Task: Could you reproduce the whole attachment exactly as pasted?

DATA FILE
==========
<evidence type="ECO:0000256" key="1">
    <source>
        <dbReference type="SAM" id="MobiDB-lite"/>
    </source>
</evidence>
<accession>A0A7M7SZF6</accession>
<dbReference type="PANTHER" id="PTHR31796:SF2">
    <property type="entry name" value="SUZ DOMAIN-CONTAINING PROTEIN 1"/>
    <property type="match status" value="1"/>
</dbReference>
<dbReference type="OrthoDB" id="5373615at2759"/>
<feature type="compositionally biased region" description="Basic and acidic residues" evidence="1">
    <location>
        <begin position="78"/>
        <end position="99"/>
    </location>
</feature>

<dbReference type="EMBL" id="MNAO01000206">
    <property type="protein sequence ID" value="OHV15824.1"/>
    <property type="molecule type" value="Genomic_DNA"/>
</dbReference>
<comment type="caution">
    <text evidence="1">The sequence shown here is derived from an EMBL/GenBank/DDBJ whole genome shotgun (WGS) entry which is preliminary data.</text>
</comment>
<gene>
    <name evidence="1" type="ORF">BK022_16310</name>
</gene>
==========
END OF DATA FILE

<evidence type="ECO:0000256" key="1">
    <source>
        <dbReference type="SAM" id="MobiDB-lite"/>
    </source>
</evidence>
<accession>A0A7M7SZF6</accession>
<dbReference type="PANTHER" id="PTHR31796:SF2">
    <property type="entry name" value="SUZ DOMAIN-CONTAINING PROTEIN 1"/>
    <property type="match status" value="1"/>
</dbReference>
<dbReference type="OrthoDB" id="5373615at2759"/>
<feature type="compositionally biased region" description="Basic and acidic residues" evidence="1">
    <location>
        <begin position="78"/>
        <end position="99"/>
    </location>
</feature>

<dbReference type="EMBL" id="MNAO01000206">
    <property type="protein sequence ID" value="OHV15824.1"/>
    <property type="molecule type" value="Genomic_DNA"/>
</dbReference>
<comment type="caution">
    <text evidence="1">The sequence shown here is derived from an EMBL/GenBank/DDBJ whole genome shotgun (WGS) entry which is preliminary data.</text>
</comment>
<gene>
    <name evidence="1" type="ORF">BK022_16310</name>
</gene>